Harry the Humpback was certainly a hit, attracting onlookers of all ages who wanted to take a photo with the whale. But more importantly, the spectacle garnered curiosity about IFAW’s work, and we used our booth to educate the public about how science is so integral to animal welfare, in particular our work with marine mammals.

I was impressed by the sheer creativity of all the signage and messages people were carrying throughout the march. Signs of all shapes,  sizes and colors with all sorts of witty messages about the importance of science and the advances it has made in this world. From paleontology to ornithology to climatology to pathology, there was no ‘ology’ left unrepresented.

The crowd was very diverse. There were all sorts of people: doctors, scientists, engineers, college students, families and those promoting other progressive causes such as LGBTQ rights and feminism. People who identified themselves as immigrants spoke on the important contributions immigrants have made for the cause. Every group was well represented and despite their differences, they all had one thing in common - their love for science….inspiring to see how everyone joined together in the universal language of this world - science.

There were young children who proclaimed their love for science and young girls dressed as NASA astronauts. One particular moment that struck a chord with me on many levels and made me smile with hope was a little girl walking along with her mother, holding a sign that read “Princess? When I grow up, I want to be an engineer!” Moments like this reminded me of the sheer importance of our youth. The future of Earth lies in the hands of this little engineer in the making. In this day and age, we’ll need engineers, not princesses to save our planet. We need future generations that embrace science, not steer away from it.

And after the successful turnout, this March for Science was a hopeful reminder that the future of our Earth does indeed lie in good hands.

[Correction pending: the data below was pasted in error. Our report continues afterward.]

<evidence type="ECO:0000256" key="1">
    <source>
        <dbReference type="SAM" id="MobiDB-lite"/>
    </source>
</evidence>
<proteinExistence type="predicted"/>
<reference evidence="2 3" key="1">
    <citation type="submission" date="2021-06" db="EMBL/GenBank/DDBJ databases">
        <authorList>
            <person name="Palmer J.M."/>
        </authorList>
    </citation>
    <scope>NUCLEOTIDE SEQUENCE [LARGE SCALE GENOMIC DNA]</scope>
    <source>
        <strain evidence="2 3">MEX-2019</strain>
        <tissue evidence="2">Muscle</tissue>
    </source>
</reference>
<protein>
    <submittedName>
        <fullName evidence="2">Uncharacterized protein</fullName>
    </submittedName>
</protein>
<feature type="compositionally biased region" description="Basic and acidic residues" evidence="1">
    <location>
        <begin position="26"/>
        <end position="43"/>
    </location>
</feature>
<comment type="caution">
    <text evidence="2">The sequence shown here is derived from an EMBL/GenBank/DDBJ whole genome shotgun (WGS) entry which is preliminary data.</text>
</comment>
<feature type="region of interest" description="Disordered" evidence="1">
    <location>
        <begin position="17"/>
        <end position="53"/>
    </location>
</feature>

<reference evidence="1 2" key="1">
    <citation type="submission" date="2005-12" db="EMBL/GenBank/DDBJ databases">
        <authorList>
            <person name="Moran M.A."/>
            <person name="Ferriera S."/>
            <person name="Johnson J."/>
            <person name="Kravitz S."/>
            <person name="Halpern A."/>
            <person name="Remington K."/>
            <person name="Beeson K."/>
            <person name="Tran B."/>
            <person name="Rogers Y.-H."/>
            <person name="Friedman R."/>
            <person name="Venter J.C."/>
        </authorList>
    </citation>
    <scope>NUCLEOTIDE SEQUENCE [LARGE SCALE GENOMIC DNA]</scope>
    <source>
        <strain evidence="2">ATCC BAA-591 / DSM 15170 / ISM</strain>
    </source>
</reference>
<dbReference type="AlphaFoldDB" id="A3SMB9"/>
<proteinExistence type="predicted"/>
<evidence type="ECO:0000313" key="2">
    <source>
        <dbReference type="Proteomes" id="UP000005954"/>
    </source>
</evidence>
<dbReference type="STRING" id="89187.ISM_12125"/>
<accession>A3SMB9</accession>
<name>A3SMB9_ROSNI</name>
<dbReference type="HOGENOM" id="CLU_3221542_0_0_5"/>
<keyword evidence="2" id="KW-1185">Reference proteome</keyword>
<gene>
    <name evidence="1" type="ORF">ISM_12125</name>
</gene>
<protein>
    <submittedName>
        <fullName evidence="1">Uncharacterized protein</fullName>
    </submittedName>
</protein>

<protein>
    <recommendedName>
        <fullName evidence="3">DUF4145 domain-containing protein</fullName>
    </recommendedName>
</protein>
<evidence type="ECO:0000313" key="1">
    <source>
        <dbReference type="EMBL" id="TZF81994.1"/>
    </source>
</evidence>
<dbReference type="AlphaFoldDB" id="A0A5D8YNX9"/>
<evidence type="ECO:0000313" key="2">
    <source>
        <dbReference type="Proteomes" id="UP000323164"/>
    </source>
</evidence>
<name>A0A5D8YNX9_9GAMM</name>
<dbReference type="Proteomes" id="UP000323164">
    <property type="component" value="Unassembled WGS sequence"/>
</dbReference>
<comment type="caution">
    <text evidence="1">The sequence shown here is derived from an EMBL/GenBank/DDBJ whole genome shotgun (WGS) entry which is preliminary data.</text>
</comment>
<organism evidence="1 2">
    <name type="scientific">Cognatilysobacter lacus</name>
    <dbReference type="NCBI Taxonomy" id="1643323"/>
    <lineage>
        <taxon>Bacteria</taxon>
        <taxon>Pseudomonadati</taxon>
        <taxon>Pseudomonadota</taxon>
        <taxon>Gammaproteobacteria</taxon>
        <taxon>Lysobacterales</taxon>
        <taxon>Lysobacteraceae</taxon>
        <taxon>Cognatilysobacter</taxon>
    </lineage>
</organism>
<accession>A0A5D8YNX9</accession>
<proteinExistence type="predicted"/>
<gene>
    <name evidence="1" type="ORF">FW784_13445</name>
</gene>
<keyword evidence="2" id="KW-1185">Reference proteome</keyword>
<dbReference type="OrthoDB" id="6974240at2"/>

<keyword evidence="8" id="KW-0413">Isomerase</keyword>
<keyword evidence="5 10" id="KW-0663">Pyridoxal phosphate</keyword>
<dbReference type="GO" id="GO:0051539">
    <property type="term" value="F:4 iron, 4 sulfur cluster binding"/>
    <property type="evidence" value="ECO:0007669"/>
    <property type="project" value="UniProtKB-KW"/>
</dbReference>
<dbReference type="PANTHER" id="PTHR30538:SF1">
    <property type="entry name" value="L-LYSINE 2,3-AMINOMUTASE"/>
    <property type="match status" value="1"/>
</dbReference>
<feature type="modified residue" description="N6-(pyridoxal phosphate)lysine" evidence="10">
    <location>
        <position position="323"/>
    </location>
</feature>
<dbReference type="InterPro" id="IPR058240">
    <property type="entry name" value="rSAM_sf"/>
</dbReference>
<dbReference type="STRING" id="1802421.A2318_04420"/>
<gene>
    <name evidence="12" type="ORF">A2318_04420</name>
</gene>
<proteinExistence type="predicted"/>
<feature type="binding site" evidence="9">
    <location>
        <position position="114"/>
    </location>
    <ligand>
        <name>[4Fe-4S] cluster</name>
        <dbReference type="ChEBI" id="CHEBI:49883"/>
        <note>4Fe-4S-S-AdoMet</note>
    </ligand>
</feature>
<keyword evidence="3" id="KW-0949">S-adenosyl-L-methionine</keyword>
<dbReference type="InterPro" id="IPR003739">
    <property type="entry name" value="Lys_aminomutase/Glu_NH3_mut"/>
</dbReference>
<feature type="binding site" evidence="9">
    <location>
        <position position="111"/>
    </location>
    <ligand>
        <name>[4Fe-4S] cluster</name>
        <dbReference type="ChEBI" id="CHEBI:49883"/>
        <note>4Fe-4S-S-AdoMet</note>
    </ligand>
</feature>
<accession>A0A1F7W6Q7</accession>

The following are thoughts on the March for Science held in Falmouth on Cape Cod by co-organizer Misty Niemeyer, who attended the march with IFAW’s Nicole Fox, Katie Moore, Kristen Patchett, Brian Sharp, Sarah Sharp, Carolyn Castiglione, Melanie Barron, Wanda Sisum, Kristy Hudak, Steve Gopoyan, and John Cumbler:

Falmouth March for science was a fun filled, inspiring and educational day, with a variety speakers touching on the importance of science in our lives, our world and our local community.  The day started off honoring Earth Day with beach clean-ups on five Falmouth beaches, with more than 85 people showing up to help keep our local beaches and environment clean!

The march down Main Street concluded with a series of short science films at the Falmouth Library, including the newly produced IFAW film about how we use science to rescue dolphins.

Despite the gray skies, cool temps and light rain, the energy and support for science in our community was amazing!  The organizers are hopeful that the energy felt at this march will continue through future actions to support science and how it is used, which is what is needed to make positive change!

While the marches have concluded, make sure to watch for more blogs on the importance of science in conservation and animal welfare. If you want suggestions on how to keep the day’s momentum going, go to the March for Science site.